When an Operating System has several wireless networks available (and known, this is: in its "preferred" list), it is supposed to do an intelligent management of roaming between them, usually connecting to the best one (measuring it by several factors, like coverage or speed).
But, when working with some Linux distros (for example the intended for security auditing ones), I have found such management not so intelligent: sometimes the net keeps down (not behaving completely OK) and the operating system stays on that wireless network.
So, I was thinking about doing a script myself to force Linux to select another wireless network when the connected one slows down or directly fails (maybe checkable by pinging the router/access point).
For what I have read about command-line wireless management, the "connect to" thing seems a bit awkward.
Does anyone know about a good "switch-to-network" command-line tool running under Linux? Remember I don't need to connect to a new network: I just want to connect to an already-some-day connected network, so the operating system is supposed to know the password, encryption data and so on.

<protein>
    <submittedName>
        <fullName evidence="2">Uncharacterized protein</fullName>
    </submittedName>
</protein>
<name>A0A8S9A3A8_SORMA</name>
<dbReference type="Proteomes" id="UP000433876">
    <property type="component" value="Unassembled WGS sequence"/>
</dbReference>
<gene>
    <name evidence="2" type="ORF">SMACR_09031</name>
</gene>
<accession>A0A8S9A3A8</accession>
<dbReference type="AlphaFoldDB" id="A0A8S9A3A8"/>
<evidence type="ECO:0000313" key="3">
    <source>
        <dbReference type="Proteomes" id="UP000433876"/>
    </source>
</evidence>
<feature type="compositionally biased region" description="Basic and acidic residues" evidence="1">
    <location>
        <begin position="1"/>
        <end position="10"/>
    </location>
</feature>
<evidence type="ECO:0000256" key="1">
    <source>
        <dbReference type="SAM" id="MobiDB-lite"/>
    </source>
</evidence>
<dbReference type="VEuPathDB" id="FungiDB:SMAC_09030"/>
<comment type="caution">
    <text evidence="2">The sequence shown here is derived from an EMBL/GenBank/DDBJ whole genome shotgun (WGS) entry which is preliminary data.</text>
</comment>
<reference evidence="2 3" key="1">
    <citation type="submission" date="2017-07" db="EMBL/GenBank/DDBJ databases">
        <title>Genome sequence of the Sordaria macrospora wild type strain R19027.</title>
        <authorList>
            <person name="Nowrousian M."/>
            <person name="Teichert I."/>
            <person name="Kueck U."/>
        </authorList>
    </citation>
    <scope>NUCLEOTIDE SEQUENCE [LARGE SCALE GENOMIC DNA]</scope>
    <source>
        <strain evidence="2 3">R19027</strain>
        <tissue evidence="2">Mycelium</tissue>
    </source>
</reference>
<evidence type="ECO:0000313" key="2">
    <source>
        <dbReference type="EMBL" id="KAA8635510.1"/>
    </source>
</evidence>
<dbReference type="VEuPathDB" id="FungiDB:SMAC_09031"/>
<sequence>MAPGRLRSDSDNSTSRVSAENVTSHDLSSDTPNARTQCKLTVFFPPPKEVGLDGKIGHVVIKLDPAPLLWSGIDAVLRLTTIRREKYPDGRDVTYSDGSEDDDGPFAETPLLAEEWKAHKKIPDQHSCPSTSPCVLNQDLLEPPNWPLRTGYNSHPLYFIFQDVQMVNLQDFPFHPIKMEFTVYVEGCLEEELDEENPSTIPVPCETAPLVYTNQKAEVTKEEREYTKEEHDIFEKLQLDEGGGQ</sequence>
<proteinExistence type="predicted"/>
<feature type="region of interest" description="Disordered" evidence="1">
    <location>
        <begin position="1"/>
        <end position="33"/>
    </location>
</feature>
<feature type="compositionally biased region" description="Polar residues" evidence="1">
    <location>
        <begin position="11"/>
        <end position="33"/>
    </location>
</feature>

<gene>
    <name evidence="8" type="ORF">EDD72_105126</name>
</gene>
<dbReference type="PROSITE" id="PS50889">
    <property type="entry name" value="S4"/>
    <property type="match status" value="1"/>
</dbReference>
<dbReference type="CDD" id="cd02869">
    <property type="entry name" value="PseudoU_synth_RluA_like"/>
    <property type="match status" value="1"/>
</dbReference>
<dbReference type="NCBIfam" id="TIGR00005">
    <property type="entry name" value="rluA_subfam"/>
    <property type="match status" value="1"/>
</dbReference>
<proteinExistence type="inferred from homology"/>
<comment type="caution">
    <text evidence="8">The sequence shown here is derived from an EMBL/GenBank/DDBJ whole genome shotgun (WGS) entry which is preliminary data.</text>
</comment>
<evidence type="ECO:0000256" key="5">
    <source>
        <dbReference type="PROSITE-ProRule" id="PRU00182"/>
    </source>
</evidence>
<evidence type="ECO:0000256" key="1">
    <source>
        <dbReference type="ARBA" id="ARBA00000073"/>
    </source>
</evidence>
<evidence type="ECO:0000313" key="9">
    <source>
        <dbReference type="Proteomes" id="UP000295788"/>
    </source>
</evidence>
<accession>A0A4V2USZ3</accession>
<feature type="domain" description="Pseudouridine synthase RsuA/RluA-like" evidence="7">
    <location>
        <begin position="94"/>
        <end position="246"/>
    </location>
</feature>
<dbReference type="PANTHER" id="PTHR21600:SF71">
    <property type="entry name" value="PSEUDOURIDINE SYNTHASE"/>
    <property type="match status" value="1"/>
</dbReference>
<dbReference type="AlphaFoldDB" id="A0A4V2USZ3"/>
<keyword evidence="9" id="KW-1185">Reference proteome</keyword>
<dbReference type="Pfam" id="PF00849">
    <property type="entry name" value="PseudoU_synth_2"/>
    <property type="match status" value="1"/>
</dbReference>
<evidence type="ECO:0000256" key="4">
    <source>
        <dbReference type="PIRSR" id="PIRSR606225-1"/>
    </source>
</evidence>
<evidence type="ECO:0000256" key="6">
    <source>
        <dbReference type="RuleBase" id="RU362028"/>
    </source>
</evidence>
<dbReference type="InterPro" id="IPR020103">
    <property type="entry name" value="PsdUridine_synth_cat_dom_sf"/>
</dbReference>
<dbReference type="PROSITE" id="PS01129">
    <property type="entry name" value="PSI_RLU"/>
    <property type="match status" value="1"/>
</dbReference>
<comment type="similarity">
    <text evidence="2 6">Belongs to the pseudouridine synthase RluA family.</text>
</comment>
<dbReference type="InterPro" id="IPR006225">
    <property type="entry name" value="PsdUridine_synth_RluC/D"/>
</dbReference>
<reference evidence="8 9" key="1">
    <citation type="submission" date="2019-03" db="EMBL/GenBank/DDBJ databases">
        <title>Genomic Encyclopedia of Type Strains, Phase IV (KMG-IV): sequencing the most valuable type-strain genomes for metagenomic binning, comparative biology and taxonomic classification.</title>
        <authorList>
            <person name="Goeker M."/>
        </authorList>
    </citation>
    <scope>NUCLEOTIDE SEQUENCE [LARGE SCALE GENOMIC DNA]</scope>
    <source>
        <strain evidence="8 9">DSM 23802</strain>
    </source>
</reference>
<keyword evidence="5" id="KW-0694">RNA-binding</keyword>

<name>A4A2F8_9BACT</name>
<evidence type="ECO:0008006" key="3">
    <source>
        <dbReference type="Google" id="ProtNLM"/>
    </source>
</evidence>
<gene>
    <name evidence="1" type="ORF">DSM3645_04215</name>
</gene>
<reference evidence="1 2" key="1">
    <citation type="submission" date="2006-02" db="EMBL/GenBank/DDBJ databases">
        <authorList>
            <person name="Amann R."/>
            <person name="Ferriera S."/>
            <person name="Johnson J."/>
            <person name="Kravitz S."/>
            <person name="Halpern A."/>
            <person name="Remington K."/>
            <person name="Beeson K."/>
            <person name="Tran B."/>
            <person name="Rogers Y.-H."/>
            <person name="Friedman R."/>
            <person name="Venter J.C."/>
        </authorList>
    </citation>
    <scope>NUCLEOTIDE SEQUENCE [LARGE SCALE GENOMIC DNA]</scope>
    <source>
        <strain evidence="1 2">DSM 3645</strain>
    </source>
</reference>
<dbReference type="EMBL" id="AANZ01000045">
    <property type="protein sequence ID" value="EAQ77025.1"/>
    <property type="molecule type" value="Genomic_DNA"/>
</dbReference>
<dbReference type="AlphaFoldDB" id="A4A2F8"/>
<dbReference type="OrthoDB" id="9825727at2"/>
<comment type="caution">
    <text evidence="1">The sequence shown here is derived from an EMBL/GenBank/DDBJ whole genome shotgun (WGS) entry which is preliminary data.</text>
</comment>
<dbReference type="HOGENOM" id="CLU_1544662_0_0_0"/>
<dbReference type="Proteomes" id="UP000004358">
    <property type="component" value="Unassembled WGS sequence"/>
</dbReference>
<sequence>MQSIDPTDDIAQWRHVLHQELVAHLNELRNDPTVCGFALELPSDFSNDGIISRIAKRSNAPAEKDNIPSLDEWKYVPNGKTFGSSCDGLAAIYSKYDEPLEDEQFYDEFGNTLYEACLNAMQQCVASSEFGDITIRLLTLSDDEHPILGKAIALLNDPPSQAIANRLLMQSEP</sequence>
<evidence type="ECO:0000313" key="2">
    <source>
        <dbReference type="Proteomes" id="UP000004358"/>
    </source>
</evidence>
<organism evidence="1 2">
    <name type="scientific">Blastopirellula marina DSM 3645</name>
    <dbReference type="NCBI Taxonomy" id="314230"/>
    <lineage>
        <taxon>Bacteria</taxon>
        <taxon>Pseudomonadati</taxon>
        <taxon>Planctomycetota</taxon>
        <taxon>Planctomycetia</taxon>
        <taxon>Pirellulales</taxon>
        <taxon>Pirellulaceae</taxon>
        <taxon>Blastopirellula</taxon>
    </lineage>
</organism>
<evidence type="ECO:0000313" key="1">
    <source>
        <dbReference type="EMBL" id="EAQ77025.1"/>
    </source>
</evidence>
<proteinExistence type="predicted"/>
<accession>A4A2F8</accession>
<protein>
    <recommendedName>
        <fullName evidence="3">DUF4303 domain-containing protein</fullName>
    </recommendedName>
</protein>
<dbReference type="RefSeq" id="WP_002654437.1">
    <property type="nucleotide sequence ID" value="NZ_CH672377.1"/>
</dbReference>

Possible command-line examples:
switchtowifi --essid MyWiFiNetwork switchtowifi --essid MyWiFiNetwork --bssid 11:22:33:44:55:66 switchtowifi --channel 5
The first example switches to any already-stored WiFi network named
The second example switches to the already-stored WiFi network named
MyWiFiNetwork whose BSSID is
The third example switches to any already-stored WiFi network on channel 5.